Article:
[caption id="attachment_55734" align="alignright" width="405" caption="Ganesan Srinivasan tastes corn grown by students at Fresno State. Srinivasan has been director of the University Agricultural Laboratory at Fresno State, and is the new dean of agriculture at SRJC (AP Photo/ Tracie Cone, courtesy SRJC)"][/caption]
SANTA ROSA -- Entrepreneurial initiatives at Santa Rosa Junior College’s 365-acre Shone Farm in Forestville are likely to expand in the coming years, an effort that the school’s new dean of agriculture and natural resources said will help generate revenue to grow the popular program at a time of historic budgetary constraints.
Pursuing further commercial ventures at the farm will carry two major benefits -- providing additional real-world agribusiness exposure for the 2,000 students enrolled in department courses, while also generating profits to fund equipment and other purchases, said Dr. Ganesan Srinivasan, the new dean of the department.
“We want to teach our students how to make money in agriculture. What better way to do it than make them responsible for generating some revenue for the farm?” Dr. Srinivasan said.
Chosen to head the department after the July 2011 retirement of former dean Stephanie Thompson, Dr. Srinivasan spent seven years teaching agriculture at California State University, Fresno before joining the staff of Santa Rosa Junior College on May 31. His teaching role followed 15 years in research at the International Maize and Wheat Improvement Center in Mexico City, where he helped develop hundreds of improved corn varieties for use in the developing world.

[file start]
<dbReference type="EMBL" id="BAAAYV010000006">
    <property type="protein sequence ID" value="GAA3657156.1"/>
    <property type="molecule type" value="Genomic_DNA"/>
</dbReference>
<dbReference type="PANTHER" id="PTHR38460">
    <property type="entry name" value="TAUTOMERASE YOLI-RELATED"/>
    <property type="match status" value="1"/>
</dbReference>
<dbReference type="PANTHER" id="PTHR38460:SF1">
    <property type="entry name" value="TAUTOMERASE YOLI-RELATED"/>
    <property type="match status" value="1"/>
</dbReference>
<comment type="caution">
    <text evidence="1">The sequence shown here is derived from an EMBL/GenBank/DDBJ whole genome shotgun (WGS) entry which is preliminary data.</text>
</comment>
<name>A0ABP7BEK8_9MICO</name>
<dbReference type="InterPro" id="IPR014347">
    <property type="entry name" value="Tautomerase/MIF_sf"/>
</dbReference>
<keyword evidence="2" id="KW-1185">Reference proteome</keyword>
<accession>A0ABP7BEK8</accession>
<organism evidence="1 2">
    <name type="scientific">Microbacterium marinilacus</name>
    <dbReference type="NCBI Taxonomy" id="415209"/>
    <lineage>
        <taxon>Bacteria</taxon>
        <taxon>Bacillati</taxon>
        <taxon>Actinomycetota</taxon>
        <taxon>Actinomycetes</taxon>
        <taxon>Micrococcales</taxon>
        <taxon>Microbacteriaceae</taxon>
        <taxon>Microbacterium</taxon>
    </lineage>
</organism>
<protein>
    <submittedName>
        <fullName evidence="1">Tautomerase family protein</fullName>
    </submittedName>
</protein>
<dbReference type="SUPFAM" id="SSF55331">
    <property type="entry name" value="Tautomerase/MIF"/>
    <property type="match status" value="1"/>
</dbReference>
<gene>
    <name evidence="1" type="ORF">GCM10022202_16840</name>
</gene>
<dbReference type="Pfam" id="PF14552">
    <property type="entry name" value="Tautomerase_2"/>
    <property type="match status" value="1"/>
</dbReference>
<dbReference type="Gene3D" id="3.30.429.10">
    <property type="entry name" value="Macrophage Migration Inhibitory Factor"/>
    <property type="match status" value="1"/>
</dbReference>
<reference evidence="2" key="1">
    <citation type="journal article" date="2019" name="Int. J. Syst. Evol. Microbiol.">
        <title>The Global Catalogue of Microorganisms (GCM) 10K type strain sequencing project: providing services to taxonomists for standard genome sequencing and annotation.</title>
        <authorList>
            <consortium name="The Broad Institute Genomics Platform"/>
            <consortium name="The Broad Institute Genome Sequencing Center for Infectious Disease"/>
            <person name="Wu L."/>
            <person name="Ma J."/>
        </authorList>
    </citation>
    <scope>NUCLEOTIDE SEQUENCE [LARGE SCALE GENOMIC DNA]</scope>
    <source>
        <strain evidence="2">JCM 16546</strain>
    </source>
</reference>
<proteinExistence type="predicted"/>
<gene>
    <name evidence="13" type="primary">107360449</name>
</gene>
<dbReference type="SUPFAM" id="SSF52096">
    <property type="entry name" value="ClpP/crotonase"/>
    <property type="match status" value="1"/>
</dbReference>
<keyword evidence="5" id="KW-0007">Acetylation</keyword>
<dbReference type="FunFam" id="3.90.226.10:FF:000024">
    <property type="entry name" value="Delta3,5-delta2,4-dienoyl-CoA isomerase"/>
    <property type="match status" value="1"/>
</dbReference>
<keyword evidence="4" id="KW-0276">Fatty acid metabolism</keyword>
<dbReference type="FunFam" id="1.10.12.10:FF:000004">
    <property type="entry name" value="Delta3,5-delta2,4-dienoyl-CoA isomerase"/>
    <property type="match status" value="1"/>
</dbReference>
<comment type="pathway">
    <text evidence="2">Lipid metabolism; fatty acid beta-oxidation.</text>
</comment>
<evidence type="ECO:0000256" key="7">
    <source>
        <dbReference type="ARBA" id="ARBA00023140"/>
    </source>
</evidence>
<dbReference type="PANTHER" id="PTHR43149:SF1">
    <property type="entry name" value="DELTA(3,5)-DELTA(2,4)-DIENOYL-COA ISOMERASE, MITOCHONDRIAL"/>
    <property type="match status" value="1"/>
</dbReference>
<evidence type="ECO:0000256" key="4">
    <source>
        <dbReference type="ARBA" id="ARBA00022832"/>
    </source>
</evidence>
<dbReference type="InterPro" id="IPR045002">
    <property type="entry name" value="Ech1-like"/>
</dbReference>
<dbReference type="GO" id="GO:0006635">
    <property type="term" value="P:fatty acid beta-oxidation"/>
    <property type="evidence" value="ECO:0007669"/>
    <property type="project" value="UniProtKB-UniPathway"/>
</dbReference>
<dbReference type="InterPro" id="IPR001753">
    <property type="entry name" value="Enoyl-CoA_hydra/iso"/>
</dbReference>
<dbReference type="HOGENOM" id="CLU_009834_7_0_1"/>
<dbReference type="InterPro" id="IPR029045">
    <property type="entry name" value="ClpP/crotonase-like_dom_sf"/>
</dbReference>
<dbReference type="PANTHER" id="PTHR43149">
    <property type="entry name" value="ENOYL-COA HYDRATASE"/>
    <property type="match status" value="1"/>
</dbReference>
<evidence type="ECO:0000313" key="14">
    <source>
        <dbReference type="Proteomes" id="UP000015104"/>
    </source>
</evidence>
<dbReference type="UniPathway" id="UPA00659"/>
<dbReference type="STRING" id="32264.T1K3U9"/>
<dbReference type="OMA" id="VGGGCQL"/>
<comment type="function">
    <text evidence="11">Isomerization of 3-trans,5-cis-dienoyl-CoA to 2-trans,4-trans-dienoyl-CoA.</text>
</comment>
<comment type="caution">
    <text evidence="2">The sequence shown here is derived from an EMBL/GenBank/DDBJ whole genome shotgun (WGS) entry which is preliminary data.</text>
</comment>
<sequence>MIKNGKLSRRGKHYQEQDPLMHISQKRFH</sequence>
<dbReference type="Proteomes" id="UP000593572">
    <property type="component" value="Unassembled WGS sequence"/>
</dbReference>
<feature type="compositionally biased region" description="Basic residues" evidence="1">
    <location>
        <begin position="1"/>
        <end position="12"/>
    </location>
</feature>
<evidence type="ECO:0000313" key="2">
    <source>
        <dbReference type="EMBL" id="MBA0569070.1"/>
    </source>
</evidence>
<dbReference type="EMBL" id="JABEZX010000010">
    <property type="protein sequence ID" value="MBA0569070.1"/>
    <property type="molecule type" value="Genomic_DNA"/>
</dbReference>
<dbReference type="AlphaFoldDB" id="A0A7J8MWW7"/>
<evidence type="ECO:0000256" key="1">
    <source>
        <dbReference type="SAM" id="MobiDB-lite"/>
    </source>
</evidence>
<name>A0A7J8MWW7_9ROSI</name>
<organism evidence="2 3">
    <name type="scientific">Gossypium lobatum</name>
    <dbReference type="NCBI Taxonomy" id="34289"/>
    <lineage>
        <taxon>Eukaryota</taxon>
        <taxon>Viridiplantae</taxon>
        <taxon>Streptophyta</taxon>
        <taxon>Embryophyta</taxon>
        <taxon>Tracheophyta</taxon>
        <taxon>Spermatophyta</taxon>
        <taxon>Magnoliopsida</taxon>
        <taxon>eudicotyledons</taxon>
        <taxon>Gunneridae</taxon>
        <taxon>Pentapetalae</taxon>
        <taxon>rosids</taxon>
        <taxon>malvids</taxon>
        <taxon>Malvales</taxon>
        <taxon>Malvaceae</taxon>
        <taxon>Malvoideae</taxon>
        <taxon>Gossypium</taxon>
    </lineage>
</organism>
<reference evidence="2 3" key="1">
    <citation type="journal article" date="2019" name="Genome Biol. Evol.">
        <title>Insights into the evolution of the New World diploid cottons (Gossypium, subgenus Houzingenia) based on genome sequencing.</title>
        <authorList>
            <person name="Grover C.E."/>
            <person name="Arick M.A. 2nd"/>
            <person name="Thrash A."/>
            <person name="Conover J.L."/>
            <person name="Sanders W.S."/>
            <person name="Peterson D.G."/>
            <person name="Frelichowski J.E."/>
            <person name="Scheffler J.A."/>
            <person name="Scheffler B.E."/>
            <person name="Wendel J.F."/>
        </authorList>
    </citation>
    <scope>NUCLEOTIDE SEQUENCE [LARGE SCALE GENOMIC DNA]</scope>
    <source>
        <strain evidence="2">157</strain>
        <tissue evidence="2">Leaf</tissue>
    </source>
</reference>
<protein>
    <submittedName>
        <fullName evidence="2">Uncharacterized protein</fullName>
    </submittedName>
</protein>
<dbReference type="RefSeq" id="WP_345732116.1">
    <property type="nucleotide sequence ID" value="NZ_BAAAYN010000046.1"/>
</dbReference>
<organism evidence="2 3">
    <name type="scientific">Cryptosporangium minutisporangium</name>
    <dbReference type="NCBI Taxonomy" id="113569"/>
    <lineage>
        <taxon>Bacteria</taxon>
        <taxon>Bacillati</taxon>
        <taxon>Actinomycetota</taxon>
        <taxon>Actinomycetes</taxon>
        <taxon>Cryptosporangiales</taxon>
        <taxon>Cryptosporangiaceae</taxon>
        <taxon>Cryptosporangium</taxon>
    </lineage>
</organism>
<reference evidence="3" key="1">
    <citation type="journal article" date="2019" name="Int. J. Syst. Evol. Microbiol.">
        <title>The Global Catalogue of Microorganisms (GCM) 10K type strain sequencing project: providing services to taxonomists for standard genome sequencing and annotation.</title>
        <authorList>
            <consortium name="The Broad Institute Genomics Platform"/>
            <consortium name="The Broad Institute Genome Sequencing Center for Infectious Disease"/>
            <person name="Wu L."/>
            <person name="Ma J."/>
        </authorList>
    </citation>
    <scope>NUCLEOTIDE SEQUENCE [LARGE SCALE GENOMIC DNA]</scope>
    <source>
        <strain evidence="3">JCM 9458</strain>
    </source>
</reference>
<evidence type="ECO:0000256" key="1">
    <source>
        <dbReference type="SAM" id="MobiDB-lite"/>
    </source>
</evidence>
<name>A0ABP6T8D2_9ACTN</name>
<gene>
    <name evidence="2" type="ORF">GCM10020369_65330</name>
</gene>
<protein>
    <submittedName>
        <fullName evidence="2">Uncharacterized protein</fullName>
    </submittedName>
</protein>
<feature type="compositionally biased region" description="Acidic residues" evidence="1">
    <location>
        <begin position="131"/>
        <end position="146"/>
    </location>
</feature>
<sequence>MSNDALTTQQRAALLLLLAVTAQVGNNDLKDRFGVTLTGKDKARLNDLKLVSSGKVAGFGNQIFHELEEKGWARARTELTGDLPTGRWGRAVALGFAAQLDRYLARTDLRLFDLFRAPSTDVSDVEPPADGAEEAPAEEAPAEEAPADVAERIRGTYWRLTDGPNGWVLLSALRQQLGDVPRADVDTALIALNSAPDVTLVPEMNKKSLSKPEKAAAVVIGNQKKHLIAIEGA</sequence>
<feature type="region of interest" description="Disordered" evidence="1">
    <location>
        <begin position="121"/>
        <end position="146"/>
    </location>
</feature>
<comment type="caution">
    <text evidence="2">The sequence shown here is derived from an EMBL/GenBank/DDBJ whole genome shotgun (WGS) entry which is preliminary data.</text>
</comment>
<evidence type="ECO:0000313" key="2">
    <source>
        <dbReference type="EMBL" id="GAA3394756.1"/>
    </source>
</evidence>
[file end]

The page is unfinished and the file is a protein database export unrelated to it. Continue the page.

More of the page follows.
At Fresno, Dr. Srinivasan oversaw programs at the 1,000-acre “University Farm Laboratory,” a farm with 25 commercial ventures and $7 million in annual revenue. The farm included the country’s first commercial bonded winery under a four-year university, and generates yearly profit margins of approximately 10 percent.
That revenue allowed the school to expand offerings for the 1,000 students enrolled in the department, including increasing production at the Fresno State Winery from 500 cases a year to approximately 8,000.
“We were able to generate those revenues and invest back into the farm. It was unique revenue not found in many places. Especially at these times when funding is getting tight, it’s important to have a revenue stream where we can supplement government funding,” Dr. Srinivasan said.
Santa Rosa Junior College’s winery, which creates award-winning wines under the Shone Farm label, produces 300 to 400 cases annually. Sales top $86,000 a year for the $20-to$30-a-bottle wines, which are available at a number of specialty grocers and for tasting at the Wineyard in Santa Rosa’s Vinters Square.
By expanding storage and other facilities, Mr. Srinivasan said that his goal was to produce from 3,000 to 4,000 cases annually at Shone Farm in the next five years, with the possibility of producing up to 5,000 by that time.
That growth would not be purely commercial, as farm facilities are constructed in a way that serves students.
“We want to maintain a balance. We are an educational winery. We don’t want to compete with local wineries – that’s not the goal,” Dr. Srinivasan said.
Wine is not the only commercial venture at Shone Farm. This year, the school began selling olive oil produced from its 1,800-tree olive orchard for $18 a bottle, as well as beef jerky for $8 a package. The school also maintains a community supported agriculture program, commonly known as a CSA, for a limited number of clients including the new B. Robert Burdo Culinary Arts Center.